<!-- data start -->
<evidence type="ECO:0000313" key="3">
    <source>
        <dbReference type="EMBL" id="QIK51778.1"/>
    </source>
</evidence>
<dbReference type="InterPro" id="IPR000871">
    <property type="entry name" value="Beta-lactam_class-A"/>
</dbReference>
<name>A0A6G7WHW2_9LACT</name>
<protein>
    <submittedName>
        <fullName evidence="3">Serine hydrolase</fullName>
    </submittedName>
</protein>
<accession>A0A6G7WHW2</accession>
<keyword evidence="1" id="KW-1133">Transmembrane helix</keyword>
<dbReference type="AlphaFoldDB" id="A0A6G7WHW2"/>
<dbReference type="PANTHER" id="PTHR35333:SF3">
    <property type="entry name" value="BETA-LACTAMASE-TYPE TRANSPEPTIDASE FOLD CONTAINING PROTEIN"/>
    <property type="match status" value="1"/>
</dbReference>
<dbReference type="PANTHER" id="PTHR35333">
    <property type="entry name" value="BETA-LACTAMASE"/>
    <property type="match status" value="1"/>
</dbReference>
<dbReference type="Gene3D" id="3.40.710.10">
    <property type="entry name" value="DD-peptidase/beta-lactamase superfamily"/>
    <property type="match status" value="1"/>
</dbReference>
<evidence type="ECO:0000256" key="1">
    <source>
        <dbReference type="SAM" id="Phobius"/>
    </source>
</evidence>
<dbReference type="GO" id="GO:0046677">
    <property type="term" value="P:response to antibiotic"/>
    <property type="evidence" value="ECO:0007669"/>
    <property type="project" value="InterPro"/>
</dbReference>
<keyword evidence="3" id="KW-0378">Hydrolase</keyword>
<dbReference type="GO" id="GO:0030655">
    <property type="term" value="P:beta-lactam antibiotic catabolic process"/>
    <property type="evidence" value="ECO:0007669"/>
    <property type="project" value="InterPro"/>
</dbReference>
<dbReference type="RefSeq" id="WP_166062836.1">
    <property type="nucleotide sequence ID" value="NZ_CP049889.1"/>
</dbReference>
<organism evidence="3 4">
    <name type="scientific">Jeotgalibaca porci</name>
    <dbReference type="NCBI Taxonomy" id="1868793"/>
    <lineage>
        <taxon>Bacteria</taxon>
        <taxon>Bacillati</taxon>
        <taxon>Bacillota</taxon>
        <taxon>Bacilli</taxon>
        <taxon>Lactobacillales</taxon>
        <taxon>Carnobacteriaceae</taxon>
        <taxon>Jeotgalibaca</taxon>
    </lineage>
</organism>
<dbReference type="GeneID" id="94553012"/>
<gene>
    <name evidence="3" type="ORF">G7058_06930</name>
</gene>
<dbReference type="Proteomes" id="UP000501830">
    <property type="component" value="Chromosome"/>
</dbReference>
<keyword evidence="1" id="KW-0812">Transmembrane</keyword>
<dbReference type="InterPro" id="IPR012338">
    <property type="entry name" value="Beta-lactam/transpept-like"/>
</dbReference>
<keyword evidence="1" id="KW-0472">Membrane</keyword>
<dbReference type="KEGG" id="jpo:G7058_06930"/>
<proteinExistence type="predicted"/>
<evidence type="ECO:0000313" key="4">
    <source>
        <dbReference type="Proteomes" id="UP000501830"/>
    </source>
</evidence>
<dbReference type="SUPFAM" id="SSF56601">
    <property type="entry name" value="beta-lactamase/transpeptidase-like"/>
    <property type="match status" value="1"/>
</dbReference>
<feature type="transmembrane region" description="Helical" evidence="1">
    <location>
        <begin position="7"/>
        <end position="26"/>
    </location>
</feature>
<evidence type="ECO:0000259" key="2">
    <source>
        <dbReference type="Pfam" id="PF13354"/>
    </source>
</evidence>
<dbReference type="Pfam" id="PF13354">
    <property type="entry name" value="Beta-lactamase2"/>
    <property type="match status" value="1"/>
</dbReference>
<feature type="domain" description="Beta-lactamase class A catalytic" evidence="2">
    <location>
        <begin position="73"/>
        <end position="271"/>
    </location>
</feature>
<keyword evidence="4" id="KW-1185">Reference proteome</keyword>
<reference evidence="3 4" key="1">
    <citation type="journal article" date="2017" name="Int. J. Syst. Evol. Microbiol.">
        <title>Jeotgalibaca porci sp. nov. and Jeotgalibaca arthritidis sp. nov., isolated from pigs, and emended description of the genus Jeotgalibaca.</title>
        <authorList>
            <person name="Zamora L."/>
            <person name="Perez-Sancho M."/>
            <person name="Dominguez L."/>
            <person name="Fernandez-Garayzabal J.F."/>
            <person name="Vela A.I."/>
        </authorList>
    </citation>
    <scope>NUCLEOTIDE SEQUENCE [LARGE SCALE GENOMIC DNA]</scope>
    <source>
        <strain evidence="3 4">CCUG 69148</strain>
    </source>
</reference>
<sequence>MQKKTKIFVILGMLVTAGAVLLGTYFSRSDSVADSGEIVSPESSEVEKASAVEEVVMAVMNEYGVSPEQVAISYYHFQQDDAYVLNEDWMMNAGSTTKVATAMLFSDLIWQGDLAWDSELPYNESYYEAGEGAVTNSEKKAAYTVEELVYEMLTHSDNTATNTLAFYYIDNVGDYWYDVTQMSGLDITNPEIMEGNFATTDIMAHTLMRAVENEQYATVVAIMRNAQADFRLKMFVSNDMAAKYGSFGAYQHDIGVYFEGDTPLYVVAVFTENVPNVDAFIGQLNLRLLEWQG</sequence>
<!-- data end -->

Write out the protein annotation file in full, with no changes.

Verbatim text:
<evidence type="ECO:0000313" key="3">
    <source>
        <dbReference type="EMBL" id="QIK51778.1"/>
    </source>
</evidence>
<dbReference type="InterPro" id="IPR000871">
    <property type="entry name" value="Beta-lactam_class-A"/>
</dbReference>
<name>A0A6G7WHW2_9LACT</name>
<protein>
    <submittedName>
        <fullName evidence="3">Serine hydrolase</fullName>
    </submittedName>
</protein>
<accession>A0A6G7WHW2</accession>
<keyword evidence="1" id="KW-1133">Transmembrane helix</keyword>
<dbReference type="AlphaFoldDB" id="A0A6G7WHW2"/>
<dbReference type="PANTHER" id="PTHR35333:SF3">
    <property type="entry name" value="BETA-LACTAMASE-TYPE TRANSPEPTIDASE FOLD CONTAINING PROTEIN"/>
    <property type="match status" value="1"/>
</dbReference>
<dbReference type="PANTHER" id="PTHR35333">
    <property type="entry name" value="BETA-LACTAMASE"/>
    <property type="match status" value="1"/>
</dbReference>
<dbReference type="Gene3D" id="3.40.710.10">
    <property type="entry name" value="DD-peptidase/beta-lactamase superfamily"/>
    <property type="match status" value="1"/>
</dbReference>
<evidence type="ECO:0000256" key="1">
    <source>
        <dbReference type="SAM" id="Phobius"/>
    </source>
</evidence>
<dbReference type="GO" id="GO:0046677">
    <property type="term" value="P:response to antibiotic"/>
    <property type="evidence" value="ECO:0007669"/>
    <property type="project" value="InterPro"/>
</dbReference>
<keyword evidence="3" id="KW-0378">Hydrolase</keyword>
<dbReference type="GO" id="GO:0030655">
    <property type="term" value="P:beta-lactam antibiotic catabolic process"/>
    <property type="evidence" value="ECO:0007669"/>
    <property type="project" value="InterPro"/>
</dbReference>
<dbReference type="RefSeq" id="WP_166062836.1">
    <property type="nucleotide sequence ID" value="NZ_CP049889.1"/>
</dbReference>
<organism evidence="3 4">
    <name type="scientific">Jeotgalibaca porci</name>
    <dbReference type="NCBI Taxonomy" id="1868793"/>
    <lineage>
        <taxon>Bacteria</taxon>
        <taxon>Bacillati</taxon>
        <taxon>Bacillota</taxon>
        <taxon>Bacilli</taxon>
        <taxon>Lactobacillales</taxon>
        <taxon>Carnobacteriaceae</taxon>
        <taxon>Jeotgalibaca</taxon>
    </lineage>
</organism>
<dbReference type="GeneID" id="94553012"/>
<gene>
    <name evidence="3" type="ORF">G7058_06930</name>
</gene>
<dbReference type="Proteomes" id="UP000501830">
    <property type="component" value="Chromosome"/>
</dbReference>
<keyword evidence="1" id="KW-0812">Transmembrane</keyword>
<dbReference type="InterPro" id="IPR012338">
    <property type="entry name" value="Beta-lactam/transpept-like"/>
</dbReference>
<keyword evidence="1" id="KW-0472">Membrane</keyword>
<dbReference type="KEGG" id="jpo:G7058_06930"/>
<proteinExistence type="predicted"/>
<evidence type="ECO:0000313" key="4">
    <source>
        <dbReference type="Proteomes" id="UP000501830"/>
    </source>
</evidence>
<dbReference type="SUPFAM" id="SSF56601">
    <property type="entry name" value="beta-lactamase/transpeptidase-like"/>
    <property type="match status" value="1"/>
</dbReference>
<feature type="transmembrane region" description="Helical" evidence="1">
    <location>
        <begin position="7"/>
        <end position="26"/>
    </location>
</feature>
<evidence type="ECO:0000259" key="2">
    <source>
        <dbReference type="Pfam" id="PF13354"/>
    </source>
</evidence>
<dbReference type="Pfam" id="PF13354">
    <property type="entry name" value="Beta-lactamase2"/>
    <property type="match status" value="1"/>
</dbReference>
<feature type="domain" description="Beta-lactamase class A catalytic" evidence="2">
    <location>
        <begin position="73"/>
        <end position="271"/>
    </location>
</feature>
<keyword evidence="4" id="KW-1185">Reference proteome</keyword>
<reference evidence="3 4" key="1">
    <citation type="journal article" date="2017" name="Int. J. Syst. Evol. Microbiol.">
        <title>Jeotgalibaca porci sp. nov. and Jeotgalibaca arthritidis sp. nov., isolated from pigs, and emended description of the genus Jeotgalibaca.</title>
        <authorList>
            <person name="Zamora L."/>
            <person name="Perez-Sancho M."/>
            <person name="Dominguez L."/>
            <person name="Fernandez-Garayzabal J.F."/>
            <person name="Vela A.I."/>
        </authorList>
    </citation>
    <scope>NUCLEOTIDE SEQUENCE [LARGE SCALE GENOMIC DNA]</scope>
    <source>
        <strain evidence="3 4">CCUG 69148</strain>
    </source>
</reference>
<sequence>MQKKTKIFVILGMLVTAGAVLLGTYFSRSDSVADSGEIVSPESSEVEKASAVEEVVMAVMNEYGVSPEQVAISYYHFQQDDAYVLNEDWMMNAGSTTKVATAMLFSDLIWQGDLAWDSELPYNESYYEAGEGAVTNSEKKAAYTVEELVYEMLTHSDNTATNTLAFYYIDNVGDYWYDVTQMSGLDITNPEIMEGNFATTDIMAHTLMRAVENEQYATVVAIMRNAQADFRLKMFVSNDMAAKYGSFGAYQHDIGVYFEGDTPLYVVAVFTENVPNVDAFIGQLNLRLLEWQG</sequence>